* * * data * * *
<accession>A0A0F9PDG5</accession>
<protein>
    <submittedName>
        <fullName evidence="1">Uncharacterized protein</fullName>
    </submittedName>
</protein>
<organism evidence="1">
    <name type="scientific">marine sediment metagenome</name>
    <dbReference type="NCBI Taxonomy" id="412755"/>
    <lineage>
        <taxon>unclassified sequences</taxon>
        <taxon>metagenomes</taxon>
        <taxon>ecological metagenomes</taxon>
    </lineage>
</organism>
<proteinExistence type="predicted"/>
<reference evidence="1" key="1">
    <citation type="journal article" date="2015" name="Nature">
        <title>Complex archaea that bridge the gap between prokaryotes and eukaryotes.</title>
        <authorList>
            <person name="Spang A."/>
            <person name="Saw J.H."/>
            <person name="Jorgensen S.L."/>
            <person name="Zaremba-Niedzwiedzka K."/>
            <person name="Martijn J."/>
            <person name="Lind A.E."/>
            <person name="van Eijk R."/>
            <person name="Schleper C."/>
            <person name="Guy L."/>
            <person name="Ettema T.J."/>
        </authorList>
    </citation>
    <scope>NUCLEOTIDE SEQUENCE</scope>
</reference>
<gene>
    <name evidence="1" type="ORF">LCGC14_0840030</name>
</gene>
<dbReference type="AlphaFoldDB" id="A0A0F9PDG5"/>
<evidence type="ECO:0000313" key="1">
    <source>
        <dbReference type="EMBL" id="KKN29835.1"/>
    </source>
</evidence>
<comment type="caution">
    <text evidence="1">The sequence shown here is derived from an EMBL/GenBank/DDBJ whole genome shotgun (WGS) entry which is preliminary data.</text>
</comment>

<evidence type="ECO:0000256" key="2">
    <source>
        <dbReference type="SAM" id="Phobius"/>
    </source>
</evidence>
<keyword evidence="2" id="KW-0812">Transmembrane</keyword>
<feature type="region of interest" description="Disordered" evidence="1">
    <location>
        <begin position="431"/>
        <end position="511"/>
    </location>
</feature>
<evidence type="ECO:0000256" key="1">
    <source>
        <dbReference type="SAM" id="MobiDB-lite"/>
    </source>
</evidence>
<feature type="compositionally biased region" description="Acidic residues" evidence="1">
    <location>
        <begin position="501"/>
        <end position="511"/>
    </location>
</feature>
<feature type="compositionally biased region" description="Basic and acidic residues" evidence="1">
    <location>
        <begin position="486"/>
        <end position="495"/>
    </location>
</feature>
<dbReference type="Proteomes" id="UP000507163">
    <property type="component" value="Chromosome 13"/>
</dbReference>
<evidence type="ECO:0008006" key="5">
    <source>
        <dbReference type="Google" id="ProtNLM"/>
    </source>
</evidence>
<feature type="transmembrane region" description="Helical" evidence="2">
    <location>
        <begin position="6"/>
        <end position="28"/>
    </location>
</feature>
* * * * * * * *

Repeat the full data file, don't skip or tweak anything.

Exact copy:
<accession>A0A0F9PDG5</accession>
<protein>
    <submittedName>
        <fullName evidence="1">Uncharacterized protein</fullName>
    </submittedName>
</protein>
<organism evidence="1">
    <name type="scientific">marine sediment metagenome</name>
    <dbReference type="NCBI Taxonomy" id="412755"/>
    <lineage>
        <taxon>unclassified sequences</taxon>
        <taxon>metagenomes</taxon>
        <taxon>ecological metagenomes</taxon>
    </lineage>
</organism>
<proteinExistence type="predicted"/>
<reference evidence="1" key="1">
    <citation type="journal article" date="2015" name="Nature">
        <title>Complex archaea that bridge the gap between prokaryotes and eukaryotes.</title>
        <authorList>
            <person name="Spang A."/>
            <person name="Saw J.H."/>
            <person name="Jorgensen S.L."/>
            <person name="Zaremba-Niedzwiedzka K."/>
            <person name="Martijn J."/>
            <person name="Lind A.E."/>
            <person name="van Eijk R."/>
            <person name="Schleper C."/>
            <person name="Guy L."/>
            <person name="Ettema T.J."/>
        </authorList>
    </citation>
    <scope>NUCLEOTIDE SEQUENCE</scope>
</reference>
<gene>
    <name evidence="1" type="ORF">LCGC14_0840030</name>
</gene>
<dbReference type="AlphaFoldDB" id="A0A0F9PDG5"/>
<evidence type="ECO:0000313" key="1">
    <source>
        <dbReference type="EMBL" id="KKN29835.1"/>
    </source>
</evidence>
<comment type="caution">
    <text evidence="1">The sequence shown here is derived from an EMBL/GenBank/DDBJ whole genome shotgun (WGS) entry which is preliminary data.</text>
</comment>

<evidence type="ECO:0000256" key="2">
    <source>
        <dbReference type="SAM" id="Phobius"/>
    </source>
</evidence>
<keyword evidence="2" id="KW-0812">Transmembrane</keyword>
<feature type="region of interest" description="Disordered" evidence="1">
    <location>
        <begin position="431"/>
        <end position="511"/>
    </location>
</feature>
<evidence type="ECO:0000256" key="1">
    <source>
        <dbReference type="SAM" id="MobiDB-lite"/>
    </source>
</evidence>
<feature type="compositionally biased region" description="Acidic residues" evidence="1">
    <location>
        <begin position="501"/>
        <end position="511"/>
    </location>
</feature>
<feature type="compositionally biased region" description="Basic and acidic residues" evidence="1">
    <location>
        <begin position="486"/>
        <end position="495"/>
    </location>
</feature>
<dbReference type="Proteomes" id="UP000507163">
    <property type="component" value="Chromosome 13"/>
</dbReference>
<evidence type="ECO:0008006" key="5">
    <source>
        <dbReference type="Google" id="ProtNLM"/>
    </source>
</evidence>
<feature type="transmembrane region" description="Helical" evidence="2">
    <location>
        <begin position="6"/>
        <end position="28"/>
    </location>
</feature>